It was a great chance to slow down and make new friends. There were 6 of us representing Russia, Germany, Israel, Britain, and Italy. Walter, our Colombian guy demonstrated outstanding professionalism and patience. And I know what I am talking about J.


Interesting fact I learnt from Colombian solders patrolling Ciudad Perdida trail. Colombian military get Israeli sub-machine guns, which are designed after Kalashnikov AK-74. Guerillas and paramilitaries fight government forces with Bulgaria-made AK-47. Tom, the guy on our team who served 4 years in Israeli army, confirmed that original AK is way more reliable than its Israeli replica, particularly in wet conditions.


Turcol and Sierra Tours run the expedition. General notion is that Turcol gets more experienced guides. Here’s its web-site: My personal recommendation is to directly contact Walter Hinojoza at +57 313 536-0194 (Spanish only). You won’t save money as he works through Turcol but you’ll feel as safe and comfortable on the trail as it can be. If you go with him ask for Enrique story !


May 23 – May 29. Colonial Cartagena


Cartagena historical center is by far the true gem of colonial Colombia. And I think it rivals its Central American peers – San Christobal, Antigua and Granada. The City Wall and El Castillo de San Fernando strike your imagination. Spaniards spent 200 years building the fortification complex that can easily be comparable to the Great Pyramid volume-wise.


Cartagena is the place to splurge. Balcones de Ballardo is BY FAR the best value hotel in the historical district and I checked at least 15 hotels there. Great location, balcony, rooftop terrace offering views over tile roofs of old Cartagena, breakfast, impeccably clean roofs, hot water, wi-fi Internet – all of that for $44 (single room). It is easy to find in the tiny downtown.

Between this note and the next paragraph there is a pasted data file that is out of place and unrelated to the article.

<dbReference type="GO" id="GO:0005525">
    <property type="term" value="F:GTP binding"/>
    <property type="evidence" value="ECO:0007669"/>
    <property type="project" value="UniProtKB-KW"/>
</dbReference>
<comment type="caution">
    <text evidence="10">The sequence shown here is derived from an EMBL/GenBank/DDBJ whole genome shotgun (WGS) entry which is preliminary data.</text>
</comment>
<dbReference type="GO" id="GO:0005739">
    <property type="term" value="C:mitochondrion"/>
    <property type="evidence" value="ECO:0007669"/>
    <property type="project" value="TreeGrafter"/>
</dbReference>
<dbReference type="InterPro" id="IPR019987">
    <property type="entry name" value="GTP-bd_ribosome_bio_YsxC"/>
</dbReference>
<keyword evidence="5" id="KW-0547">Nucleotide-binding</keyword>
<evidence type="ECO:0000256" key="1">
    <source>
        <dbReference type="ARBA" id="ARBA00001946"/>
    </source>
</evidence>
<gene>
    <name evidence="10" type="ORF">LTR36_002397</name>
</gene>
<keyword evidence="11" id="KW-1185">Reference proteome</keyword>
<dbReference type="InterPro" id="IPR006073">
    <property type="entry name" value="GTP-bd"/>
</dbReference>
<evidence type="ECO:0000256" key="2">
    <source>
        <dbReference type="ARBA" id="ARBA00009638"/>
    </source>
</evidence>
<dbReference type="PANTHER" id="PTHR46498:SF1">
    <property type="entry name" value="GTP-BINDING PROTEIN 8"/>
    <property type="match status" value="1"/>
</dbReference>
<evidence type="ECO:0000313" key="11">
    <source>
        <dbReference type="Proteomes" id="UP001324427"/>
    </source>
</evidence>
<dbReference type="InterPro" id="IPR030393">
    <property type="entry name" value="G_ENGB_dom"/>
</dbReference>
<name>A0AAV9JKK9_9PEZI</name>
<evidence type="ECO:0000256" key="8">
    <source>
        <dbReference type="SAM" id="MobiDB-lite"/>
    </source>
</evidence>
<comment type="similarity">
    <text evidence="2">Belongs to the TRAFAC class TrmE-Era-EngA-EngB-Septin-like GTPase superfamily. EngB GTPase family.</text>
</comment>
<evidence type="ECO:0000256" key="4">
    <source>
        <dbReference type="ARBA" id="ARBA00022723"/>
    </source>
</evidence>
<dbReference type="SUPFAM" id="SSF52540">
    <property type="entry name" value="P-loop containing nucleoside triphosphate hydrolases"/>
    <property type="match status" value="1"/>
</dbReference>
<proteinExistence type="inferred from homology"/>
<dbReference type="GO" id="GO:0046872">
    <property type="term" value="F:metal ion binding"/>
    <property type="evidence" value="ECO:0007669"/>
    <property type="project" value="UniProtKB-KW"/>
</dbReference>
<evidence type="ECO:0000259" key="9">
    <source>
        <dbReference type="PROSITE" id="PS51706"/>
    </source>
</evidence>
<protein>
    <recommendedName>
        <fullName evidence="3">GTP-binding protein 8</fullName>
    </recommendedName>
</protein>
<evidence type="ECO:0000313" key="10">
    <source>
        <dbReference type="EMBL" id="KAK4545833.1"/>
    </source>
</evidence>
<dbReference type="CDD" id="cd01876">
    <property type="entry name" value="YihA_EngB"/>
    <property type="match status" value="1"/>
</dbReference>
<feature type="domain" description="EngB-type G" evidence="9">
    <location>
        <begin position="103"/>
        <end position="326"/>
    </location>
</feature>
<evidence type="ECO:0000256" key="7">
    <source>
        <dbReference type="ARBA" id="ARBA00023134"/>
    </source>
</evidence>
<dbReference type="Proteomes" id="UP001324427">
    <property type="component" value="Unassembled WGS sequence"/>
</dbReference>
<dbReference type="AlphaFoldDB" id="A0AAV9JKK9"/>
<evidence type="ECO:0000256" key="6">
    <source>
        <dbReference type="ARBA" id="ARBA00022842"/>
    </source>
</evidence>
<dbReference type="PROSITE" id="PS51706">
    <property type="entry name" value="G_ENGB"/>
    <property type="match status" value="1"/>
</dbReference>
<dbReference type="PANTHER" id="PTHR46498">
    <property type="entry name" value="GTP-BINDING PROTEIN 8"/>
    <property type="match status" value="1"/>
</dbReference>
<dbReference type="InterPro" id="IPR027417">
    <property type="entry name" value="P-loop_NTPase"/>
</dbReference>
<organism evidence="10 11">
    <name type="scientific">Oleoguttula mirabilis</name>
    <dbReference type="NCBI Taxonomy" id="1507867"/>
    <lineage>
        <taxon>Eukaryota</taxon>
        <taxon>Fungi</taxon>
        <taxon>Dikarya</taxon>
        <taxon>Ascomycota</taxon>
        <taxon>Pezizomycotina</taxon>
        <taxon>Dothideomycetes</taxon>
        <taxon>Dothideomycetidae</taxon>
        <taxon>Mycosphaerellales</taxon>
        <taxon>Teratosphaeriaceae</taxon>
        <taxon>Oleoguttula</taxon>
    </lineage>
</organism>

And in the Central Park there are plenty of huge iguanas and a sloth family. Watching female sloth (with a baby) feeding might take a whole afternoon – the animal gets no fear of humans and even eats off hands !


May 18 – May 22. Sailing (well, motor boating actually) to Colombia


Julia went to Costa Rica to start her Dive Master program and I was going to get a glimpse of Colombia prior to leaving for Russia to renew my passport.


Taking a sailboat from Panama to Cartagena sounded like fun. Humberto Guzman, our captain, appeared to be a highly educated and very amicable guy, great cook also. If you choose doing such a trip, go with him (e-mail:, cell: +57 310 360-6199) and enjoy his wonderful alma colombiana, his talent of a real chef and good singing (you will need to bring your guitar for that J). Avoid captain Freddy (Frederico), a Colombian guy, he canceled the trip the very last moment leaving me and 5 other people hanging high and dry.


Boat trip might be a superb experience if you are a born sailor. I am not. First night I was puking and didn’t sleep at all. One day stop at a little island of San Blas archipelago was a major relief before we took off for a two-day open sea trip to Cartagena. I didn’t puke but I hardly ate either. Though our afternoon stops with swimming in the open sea, looking into bottomless Deep Blue, jumping from the boat nose, as well as befriending Kuna Indians on San Blas islands and watching a dozen of dolphins racing with our boat for a good hour – all of that well compensated the pain of sea-sickness.